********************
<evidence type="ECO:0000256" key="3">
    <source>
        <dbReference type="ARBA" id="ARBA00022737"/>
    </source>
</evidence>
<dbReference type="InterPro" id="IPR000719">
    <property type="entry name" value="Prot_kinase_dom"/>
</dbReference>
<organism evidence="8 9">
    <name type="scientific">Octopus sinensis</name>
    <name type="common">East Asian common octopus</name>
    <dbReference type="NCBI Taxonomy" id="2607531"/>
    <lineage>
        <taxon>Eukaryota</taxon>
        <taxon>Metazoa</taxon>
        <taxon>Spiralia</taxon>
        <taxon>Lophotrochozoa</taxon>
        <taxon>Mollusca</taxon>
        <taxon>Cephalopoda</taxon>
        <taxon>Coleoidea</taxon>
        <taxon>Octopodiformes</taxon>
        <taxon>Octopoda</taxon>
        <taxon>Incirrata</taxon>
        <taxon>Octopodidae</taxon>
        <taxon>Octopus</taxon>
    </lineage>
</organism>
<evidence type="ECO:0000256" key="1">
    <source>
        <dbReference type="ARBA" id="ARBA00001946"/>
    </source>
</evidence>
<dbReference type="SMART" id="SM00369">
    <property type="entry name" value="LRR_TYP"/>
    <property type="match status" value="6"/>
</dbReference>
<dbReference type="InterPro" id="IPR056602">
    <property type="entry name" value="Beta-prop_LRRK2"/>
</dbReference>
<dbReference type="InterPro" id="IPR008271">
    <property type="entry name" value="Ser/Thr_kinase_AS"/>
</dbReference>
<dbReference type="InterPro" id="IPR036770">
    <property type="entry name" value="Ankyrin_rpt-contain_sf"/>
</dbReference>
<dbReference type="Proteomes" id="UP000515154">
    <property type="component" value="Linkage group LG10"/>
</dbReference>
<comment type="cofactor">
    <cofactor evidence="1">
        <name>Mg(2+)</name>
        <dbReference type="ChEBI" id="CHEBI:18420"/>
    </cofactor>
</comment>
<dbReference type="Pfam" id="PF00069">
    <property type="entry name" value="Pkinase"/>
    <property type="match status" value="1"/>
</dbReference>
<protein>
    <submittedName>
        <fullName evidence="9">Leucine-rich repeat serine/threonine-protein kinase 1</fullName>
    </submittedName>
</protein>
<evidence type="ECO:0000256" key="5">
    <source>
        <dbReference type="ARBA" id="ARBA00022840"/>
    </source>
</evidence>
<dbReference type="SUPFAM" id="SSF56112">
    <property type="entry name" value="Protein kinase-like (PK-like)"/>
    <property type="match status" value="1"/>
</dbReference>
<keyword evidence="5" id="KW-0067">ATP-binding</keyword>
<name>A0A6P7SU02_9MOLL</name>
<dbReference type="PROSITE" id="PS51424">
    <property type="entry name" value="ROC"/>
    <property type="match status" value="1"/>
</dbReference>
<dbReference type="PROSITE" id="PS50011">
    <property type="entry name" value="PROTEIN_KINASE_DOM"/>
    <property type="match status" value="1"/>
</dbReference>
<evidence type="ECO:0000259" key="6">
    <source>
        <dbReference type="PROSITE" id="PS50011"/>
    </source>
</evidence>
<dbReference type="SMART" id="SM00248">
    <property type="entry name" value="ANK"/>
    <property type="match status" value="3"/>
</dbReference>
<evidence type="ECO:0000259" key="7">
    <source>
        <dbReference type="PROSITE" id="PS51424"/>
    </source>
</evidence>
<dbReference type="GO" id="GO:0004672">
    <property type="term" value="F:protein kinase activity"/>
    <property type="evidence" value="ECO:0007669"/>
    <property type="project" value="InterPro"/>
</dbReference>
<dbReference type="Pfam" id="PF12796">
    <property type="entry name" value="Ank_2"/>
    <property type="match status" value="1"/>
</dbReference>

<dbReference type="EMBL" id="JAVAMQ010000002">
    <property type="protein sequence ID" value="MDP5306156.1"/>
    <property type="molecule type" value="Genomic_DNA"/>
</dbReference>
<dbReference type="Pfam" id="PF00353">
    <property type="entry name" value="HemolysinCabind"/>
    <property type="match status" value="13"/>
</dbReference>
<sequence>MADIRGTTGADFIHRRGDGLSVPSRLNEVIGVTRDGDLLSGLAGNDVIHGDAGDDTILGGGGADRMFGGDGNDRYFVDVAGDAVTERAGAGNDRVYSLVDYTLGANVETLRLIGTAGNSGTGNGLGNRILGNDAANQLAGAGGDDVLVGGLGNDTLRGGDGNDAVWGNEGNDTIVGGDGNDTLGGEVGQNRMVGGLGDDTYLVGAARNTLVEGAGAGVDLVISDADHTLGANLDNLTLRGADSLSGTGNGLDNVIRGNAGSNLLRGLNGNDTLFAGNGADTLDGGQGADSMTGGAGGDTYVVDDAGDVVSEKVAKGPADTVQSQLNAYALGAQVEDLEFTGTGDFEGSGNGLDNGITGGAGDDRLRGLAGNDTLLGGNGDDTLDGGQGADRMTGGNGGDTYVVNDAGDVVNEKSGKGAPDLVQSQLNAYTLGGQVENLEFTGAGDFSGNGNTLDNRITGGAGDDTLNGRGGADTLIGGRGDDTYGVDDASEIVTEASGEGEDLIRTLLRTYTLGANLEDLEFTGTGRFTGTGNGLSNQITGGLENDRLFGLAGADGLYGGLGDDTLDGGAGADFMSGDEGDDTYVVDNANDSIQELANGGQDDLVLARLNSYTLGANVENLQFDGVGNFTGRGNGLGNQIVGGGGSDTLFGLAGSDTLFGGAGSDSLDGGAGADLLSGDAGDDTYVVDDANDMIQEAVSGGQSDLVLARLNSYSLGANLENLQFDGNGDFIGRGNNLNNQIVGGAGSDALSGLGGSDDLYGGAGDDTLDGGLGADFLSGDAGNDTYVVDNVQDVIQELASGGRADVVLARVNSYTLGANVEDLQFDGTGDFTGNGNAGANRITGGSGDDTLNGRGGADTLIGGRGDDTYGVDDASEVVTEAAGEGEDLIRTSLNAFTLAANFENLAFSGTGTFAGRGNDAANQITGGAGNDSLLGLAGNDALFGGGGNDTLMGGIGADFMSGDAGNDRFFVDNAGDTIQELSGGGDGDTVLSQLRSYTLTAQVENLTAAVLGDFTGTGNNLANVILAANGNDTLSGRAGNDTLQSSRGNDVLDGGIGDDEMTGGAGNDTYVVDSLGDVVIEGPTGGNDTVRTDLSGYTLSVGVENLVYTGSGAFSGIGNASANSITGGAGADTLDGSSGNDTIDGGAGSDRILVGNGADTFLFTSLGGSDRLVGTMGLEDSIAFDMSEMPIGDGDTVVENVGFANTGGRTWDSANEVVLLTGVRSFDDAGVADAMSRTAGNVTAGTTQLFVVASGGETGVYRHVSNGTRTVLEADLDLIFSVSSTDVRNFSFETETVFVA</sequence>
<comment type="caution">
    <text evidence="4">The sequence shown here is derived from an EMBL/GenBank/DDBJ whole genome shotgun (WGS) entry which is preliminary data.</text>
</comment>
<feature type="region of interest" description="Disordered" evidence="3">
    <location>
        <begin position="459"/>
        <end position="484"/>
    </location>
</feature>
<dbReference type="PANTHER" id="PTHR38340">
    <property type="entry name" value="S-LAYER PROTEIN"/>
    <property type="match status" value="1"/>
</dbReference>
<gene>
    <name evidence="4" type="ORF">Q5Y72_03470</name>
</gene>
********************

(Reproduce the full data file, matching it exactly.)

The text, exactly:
<evidence type="ECO:0000256" key="3">
    <source>
        <dbReference type="ARBA" id="ARBA00022737"/>
    </source>
</evidence>
<dbReference type="InterPro" id="IPR000719">
    <property type="entry name" value="Prot_kinase_dom"/>
</dbReference>
<organism evidence="8 9">
    <name type="scientific">Octopus sinensis</name>
    <name type="common">East Asian common octopus</name>
    <dbReference type="NCBI Taxonomy" id="2607531"/>
    <lineage>
        <taxon>Eukaryota</taxon>
        <taxon>Metazoa</taxon>
        <taxon>Spiralia</taxon>
        <taxon>Lophotrochozoa</taxon>
        <taxon>Mollusca</taxon>
        <taxon>Cephalopoda</taxon>
        <taxon>Coleoidea</taxon>
        <taxon>Octopodiformes</taxon>
        <taxon>Octopoda</taxon>
        <taxon>Incirrata</taxon>
        <taxon>Octopodidae</taxon>
        <taxon>Octopus</taxon>
    </lineage>
</organism>
<evidence type="ECO:0000256" key="1">
    <source>
        <dbReference type="ARBA" id="ARBA00001946"/>
    </source>
</evidence>
<dbReference type="SMART" id="SM00369">
    <property type="entry name" value="LRR_TYP"/>
    <property type="match status" value="6"/>
</dbReference>
<dbReference type="InterPro" id="IPR056602">
    <property type="entry name" value="Beta-prop_LRRK2"/>
</dbReference>
<dbReference type="InterPro" id="IPR008271">
    <property type="entry name" value="Ser/Thr_kinase_AS"/>
</dbReference>
<dbReference type="InterPro" id="IPR036770">
    <property type="entry name" value="Ankyrin_rpt-contain_sf"/>
</dbReference>
<dbReference type="Proteomes" id="UP000515154">
    <property type="component" value="Linkage group LG10"/>
</dbReference>
<comment type="cofactor">
    <cofactor evidence="1">
        <name>Mg(2+)</name>
        <dbReference type="ChEBI" id="CHEBI:18420"/>
    </cofactor>
</comment>
<dbReference type="Pfam" id="PF00069">
    <property type="entry name" value="Pkinase"/>
    <property type="match status" value="1"/>
</dbReference>
<protein>
    <submittedName>
        <fullName evidence="9">Leucine-rich repeat serine/threonine-protein kinase 1</fullName>
    </submittedName>
</protein>
<evidence type="ECO:0000256" key="5">
    <source>
        <dbReference type="ARBA" id="ARBA00022840"/>
    </source>
</evidence>
<dbReference type="SUPFAM" id="SSF56112">
    <property type="entry name" value="Protein kinase-like (PK-like)"/>
    <property type="match status" value="1"/>
</dbReference>
<keyword evidence="5" id="KW-0067">ATP-binding</keyword>
<name>A0A6P7SU02_9MOLL</name>
<dbReference type="PROSITE" id="PS51424">
    <property type="entry name" value="ROC"/>
    <property type="match status" value="1"/>
</dbReference>
<dbReference type="PROSITE" id="PS50011">
    <property type="entry name" value="PROTEIN_KINASE_DOM"/>
    <property type="match status" value="1"/>
</dbReference>
<evidence type="ECO:0000259" key="6">
    <source>
        <dbReference type="PROSITE" id="PS50011"/>
    </source>
</evidence>
<dbReference type="SMART" id="SM00248">
    <property type="entry name" value="ANK"/>
    <property type="match status" value="3"/>
</dbReference>
<evidence type="ECO:0000259" key="7">
    <source>
        <dbReference type="PROSITE" id="PS51424"/>
    </source>
</evidence>
<dbReference type="GO" id="GO:0004672">
    <property type="term" value="F:protein kinase activity"/>
    <property type="evidence" value="ECO:0007669"/>
    <property type="project" value="InterPro"/>
</dbReference>
<dbReference type="Pfam" id="PF12796">
    <property type="entry name" value="Ank_2"/>
    <property type="match status" value="1"/>
</dbReference>

<dbReference type="EMBL" id="JAVAMQ010000002">
    <property type="protein sequence ID" value="MDP5306156.1"/>
    <property type="molecule type" value="Genomic_DNA"/>
</dbReference>
<dbReference type="Pfam" id="PF00353">
    <property type="entry name" value="HemolysinCabind"/>
    <property type="match status" value="13"/>
</dbReference>
<sequence>MADIRGTTGADFIHRRGDGLSVPSRLNEVIGVTRDGDLLSGLAGNDVIHGDAGDDTILGGGGADRMFGGDGNDRYFVDVAGDAVTERAGAGNDRVYSLVDYTLGANVETLRLIGTAGNSGTGNGLGNRILGNDAANQLAGAGGDDVLVGGLGNDTLRGGDGNDAVWGNEGNDTIVGGDGNDTLGGEVGQNRMVGGLGDDTYLVGAARNTLVEGAGAGVDLVISDADHTLGANLDNLTLRGADSLSGTGNGLDNVIRGNAGSNLLRGLNGNDTLFAGNGADTLDGGQGADSMTGGAGGDTYVVDDAGDVVSEKVAKGPADTVQSQLNAYALGAQVEDLEFTGTGDFEGSGNGLDNGITGGAGDDRLRGLAGNDTLLGGNGDDTLDGGQGADRMTGGNGGDTYVVNDAGDVVNEKSGKGAPDLVQSQLNAYTLGGQVENLEFTGAGDFSGNGNTLDNRITGGAGDDTLNGRGGADTLIGGRGDDTYGVDDASEIVTEASGEGEDLIRTLLRTYTLGANLEDLEFTGTGRFTGTGNGLSNQITGGLENDRLFGLAGADGLYGGLGDDTLDGGAGADFMSGDEGDDTYVVDNANDSIQELANGGQDDLVLARLNSYTLGANVENLQFDGVGNFTGRGNGLGNQIVGGGGSDTLFGLAGSDTLFGGAGSDSLDGGAGADLLSGDAGDDTYVVDDANDMIQEAVSGGQSDLVLARLNSYSLGANLENLQFDGNGDFIGRGNNLNNQIVGGAGSDALSGLGGSDDLYGGAGDDTLDGGLGADFLSGDAGNDTYVVDNVQDVIQELASGGRADVVLARVNSYTLGANVEDLQFDGTGDFTGNGNAGANRITGGSGDDTLNGRGGADTLIGGRGDDTYGVDDASEVVTEAAGEGEDLIRTSLNAFTLAANFENLAFSGTGTFAGRGNDAANQITGGAGNDSLLGLAGNDALFGGGGNDTLMGGIGADFMSGDAGNDRFFVDNAGDTIQELSGGGDGDTVLSQLRSYTLTAQVENLTAAVLGDFTGTGNNLANVILAANGNDTLSGRAGNDTLQSSRGNDVLDGGIGDDEMTGGAGNDTYVVDSLGDVVIEGPTGGNDTVRTDLSGYTLSVGVENLVYTGSGAFSGIGNASANSITGGAGADTLDGSSGNDTIDGGAGSDRILVGNGADTFLFTSLGGSDRLVGTMGLEDSIAFDMSEMPIGDGDTVVENVGFANTGGRTWDSANEVVLLTGVRSFDDAGVADAMSRTAGNVTAGTTQLFVVASGGETGVYRHVSNGTRTVLEADLDLIFSVSSTDVRNFSFETETVFVA</sequence>
<comment type="caution">
    <text evidence="4">The sequence shown here is derived from an EMBL/GenBank/DDBJ whole genome shotgun (WGS) entry which is preliminary data.</text>
</comment>
<feature type="region of interest" description="Disordered" evidence="3">
    <location>
        <begin position="459"/>
        <end position="484"/>
    </location>
</feature>
<dbReference type="PANTHER" id="PTHR38340">
    <property type="entry name" value="S-LAYER PROTEIN"/>
    <property type="match status" value="1"/>
</dbReference>
<gene>
    <name evidence="4" type="ORF">Q5Y72_03470</name>
</gene>